Once nearly extinct, wild foxes on Catalina Island making a comeback

March 2, 2010 By Louis Sahagun

The population of endangered wild foxes on Santa Catalina Island soon could recover to levels not seen in a decade since canine distemper decimated them, biologists said this week.

Standing beside a "Slow Down for Foxes" sign posted along a main road, Carlos de la Rosa, the Catalina Island Conservancy's chief conservation and education officer, said Monday, "Soon we'll have more than 1,300 foxes. But reaching that number is not, in and of itself, as great an achievement as bringing them back from the brink of extinction to a that is stable and able to sustain itself."

The population had crashed to about 100 in 1999, when the conservancy and the Institute for Wildlife Studies launched a $2 million recovery program that includes vaccinations, aerial monitoring and education programs.

A captive breeding program here ended in 2004, the same year the U.S. Fish and Wildlife Service listed the cat-sized subspecies as endangered. About 950 Catalina Island foxes call the island home, up from 784 at this time last year, according to a recent islandwide trapping effort by conservancy wildlife biologists Julie King and Calvin Duncan.

The foxes are trapped once a year and inspected for illnesses, including an unusual, potentially fatal ear cancer that recently began showing up in older foxes.

The animal's remarkable recovery was spurred, in part, by several years of fluctuations in the weather. An extreme drought in 2007 resulted in the deaths of significant numbers of mule deer, whose carcasses were scavenged by the omnivorous 5-pound foxes. By the time breeding season arrived in 2008, many foxes were literally obese, and females were in such good condition that they were having larger-than-normal litters.

Good rains the past two years triggered an abundance of fruit-bearing cactuses and a population explosion of mice, convenient prey for female foxes to feed to their pups.

Also playing a big role in the recovery has been the island mascot, Tachi, a captive bred fox that became a popular ambassador for the cause in school functions and fundraisers. "Tachi helped us raise $14,000 in donations last year," King said.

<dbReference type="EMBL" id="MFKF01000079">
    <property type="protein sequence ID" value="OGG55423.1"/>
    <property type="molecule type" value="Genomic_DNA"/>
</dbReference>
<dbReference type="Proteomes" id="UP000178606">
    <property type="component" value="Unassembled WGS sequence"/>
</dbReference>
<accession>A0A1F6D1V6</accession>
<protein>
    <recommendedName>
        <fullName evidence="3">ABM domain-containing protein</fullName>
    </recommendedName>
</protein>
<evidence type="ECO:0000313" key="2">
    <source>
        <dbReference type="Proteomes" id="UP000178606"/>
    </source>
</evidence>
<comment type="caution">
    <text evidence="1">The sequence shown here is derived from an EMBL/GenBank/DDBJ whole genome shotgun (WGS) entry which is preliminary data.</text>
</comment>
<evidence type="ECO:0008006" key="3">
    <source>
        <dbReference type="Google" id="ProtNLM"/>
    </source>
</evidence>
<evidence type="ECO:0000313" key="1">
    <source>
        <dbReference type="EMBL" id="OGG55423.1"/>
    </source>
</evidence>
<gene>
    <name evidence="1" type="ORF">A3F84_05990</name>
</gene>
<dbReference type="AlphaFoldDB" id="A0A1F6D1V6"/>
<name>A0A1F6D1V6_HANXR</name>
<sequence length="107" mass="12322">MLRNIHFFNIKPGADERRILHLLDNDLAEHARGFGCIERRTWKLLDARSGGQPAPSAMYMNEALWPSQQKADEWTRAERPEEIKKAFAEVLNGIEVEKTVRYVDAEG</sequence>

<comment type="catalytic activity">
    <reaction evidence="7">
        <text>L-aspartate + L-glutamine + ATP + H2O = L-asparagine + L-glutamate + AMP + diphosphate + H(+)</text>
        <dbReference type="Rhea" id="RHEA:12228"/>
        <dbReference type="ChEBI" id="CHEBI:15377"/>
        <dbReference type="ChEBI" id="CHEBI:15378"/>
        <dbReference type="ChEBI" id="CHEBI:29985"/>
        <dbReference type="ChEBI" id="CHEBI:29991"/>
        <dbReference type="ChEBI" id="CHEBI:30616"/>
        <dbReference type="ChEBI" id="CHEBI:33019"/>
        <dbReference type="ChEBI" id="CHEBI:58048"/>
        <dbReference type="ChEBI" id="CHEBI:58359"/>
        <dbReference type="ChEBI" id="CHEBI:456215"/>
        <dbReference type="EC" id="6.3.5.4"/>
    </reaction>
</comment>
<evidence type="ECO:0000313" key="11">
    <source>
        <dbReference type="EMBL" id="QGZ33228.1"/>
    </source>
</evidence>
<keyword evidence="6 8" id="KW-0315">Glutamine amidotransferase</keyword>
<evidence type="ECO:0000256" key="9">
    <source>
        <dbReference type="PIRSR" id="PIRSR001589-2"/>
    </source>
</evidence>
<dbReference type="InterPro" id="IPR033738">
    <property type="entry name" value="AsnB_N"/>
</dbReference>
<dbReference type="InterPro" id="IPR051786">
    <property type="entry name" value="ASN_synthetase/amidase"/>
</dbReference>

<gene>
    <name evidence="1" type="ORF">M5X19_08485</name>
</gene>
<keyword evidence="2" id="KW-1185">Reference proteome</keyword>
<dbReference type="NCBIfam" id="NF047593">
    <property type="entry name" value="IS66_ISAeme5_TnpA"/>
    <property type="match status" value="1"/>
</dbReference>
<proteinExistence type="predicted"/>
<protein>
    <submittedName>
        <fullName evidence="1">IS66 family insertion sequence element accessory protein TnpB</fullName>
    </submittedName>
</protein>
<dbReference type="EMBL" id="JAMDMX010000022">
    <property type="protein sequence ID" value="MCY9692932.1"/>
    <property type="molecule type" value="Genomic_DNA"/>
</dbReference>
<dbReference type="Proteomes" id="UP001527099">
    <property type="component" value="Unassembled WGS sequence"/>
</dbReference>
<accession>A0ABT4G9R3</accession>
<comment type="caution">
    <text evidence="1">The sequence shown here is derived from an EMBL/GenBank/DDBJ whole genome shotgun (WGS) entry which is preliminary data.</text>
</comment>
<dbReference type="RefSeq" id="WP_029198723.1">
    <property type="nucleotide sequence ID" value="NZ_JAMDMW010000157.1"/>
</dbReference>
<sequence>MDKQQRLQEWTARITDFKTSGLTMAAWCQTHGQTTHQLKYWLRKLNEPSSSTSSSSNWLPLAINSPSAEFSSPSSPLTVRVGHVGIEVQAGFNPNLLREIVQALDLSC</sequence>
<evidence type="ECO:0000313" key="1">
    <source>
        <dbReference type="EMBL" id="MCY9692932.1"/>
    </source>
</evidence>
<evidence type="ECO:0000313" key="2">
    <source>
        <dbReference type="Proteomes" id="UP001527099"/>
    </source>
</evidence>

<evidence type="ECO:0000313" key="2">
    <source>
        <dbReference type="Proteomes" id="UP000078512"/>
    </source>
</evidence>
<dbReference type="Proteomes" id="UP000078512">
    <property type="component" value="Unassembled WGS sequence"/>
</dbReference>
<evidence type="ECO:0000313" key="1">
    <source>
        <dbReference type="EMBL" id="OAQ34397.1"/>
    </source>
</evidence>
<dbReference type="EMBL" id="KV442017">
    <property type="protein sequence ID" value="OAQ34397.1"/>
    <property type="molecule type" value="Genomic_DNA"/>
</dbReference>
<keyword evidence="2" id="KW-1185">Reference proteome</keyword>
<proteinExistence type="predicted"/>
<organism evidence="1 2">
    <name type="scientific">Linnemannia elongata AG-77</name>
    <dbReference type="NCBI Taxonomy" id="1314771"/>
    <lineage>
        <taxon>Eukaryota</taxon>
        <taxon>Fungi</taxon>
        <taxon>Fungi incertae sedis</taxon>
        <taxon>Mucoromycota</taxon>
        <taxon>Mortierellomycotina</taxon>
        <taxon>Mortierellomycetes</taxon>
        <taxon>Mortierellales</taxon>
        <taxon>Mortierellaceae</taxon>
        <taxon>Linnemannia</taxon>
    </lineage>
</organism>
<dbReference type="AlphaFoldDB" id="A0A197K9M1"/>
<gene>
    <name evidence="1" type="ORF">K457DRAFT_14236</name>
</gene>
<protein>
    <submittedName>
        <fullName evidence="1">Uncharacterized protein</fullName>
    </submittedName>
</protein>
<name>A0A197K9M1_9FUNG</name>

The fox, found only on the 75-square-mile island 22 miles off the coast of Southern California, continues to face challenges that are expected to delay efforts to have it taken off the federal endangered species list.

On an island shared by 3,000 humans, the leading cause of death for foxes is "roadkill." With no natural predators, foxes are fearless and frequently wander out to sniff at passing automobiles. The foxes also are threatened by pet dogs. A week ago, a fox was attacked and killed by an untethered dog, a scenario island biologists say occurs nearly every year.

"We lose a total 15 to 20 foxes a year," King said. "About eight to 10 of those are roadkill."

Explore further: Study: Foxes can't outfox coyotes


Related Stories

Study: Foxes can't outfox coyotes

May 25, 2006

Illinois wildlife biologists say coyotes, known to be killers of domestic pets, might also be causing a decline in the Chicago area's fox population.

Tasmania plans to eradicate red foxes

November 20, 2006

Tasmania plans to spend millions of dollars destroying red foxes, an animal that until recently was thought not to have spread there.

Will lemmings fall off climate change cliff?

April 20, 2007

Contrary to popular belief, lemmings do not commit mass suicide by leaping off of cliffs into the sea. In fact, they are quite fond of staying alive. A bigger threat to the rodents is climate change, which could deprive them ...

Foxes get frisky in the far north

July 17, 2007

Bees do it, chimps do it… Now it seems Arctic foxes do it, too. New research looking at the DNA fingerprints of canids in the Far North has revealed that foxes once thought to be monogamous are in fact quite frisky.

Recommended for you

Study suggests fish can experience 'emotional fever'

November 25, 2015

(Phys.org)—A small team of researchers from the U.K. and Spain has found via lab study that at least one type of fish is capable of experiencing 'emotional fever,' which suggests it may qualify as a sentient being. In their ...

New gene map reveals cancer's Achilles heel

November 25, 2015

Scientists have mapped out the genes that keep our cells alive, creating a long-awaited foothold for understanding how our genome works and which genes are crucial in disease like cancer.

Insect DNA extracted, sequenced from black widow spider web

November 25, 2015

Scientists extracted DNA from spider webs to identify the web's spider architect and the prey that crossed it, according to this proof-of-concept study published November 25, 2015 in the open-access journal PLOS ONE by Charles ...

How cells in the developing ear 'practice' hearing

November 25, 2015

Before the fluid of the middle ear drains and sound waves penetrate for the first time, the inner ear cells of newborn rodents practice for their big debut. Researchers at Johns Hopkins report they have figured out the molecular ...


Please sign in to add a comment. Registration is free, and takes less than a minute. Read more

Click here to reset your password.
Sign in to get notified via email when new comments are made.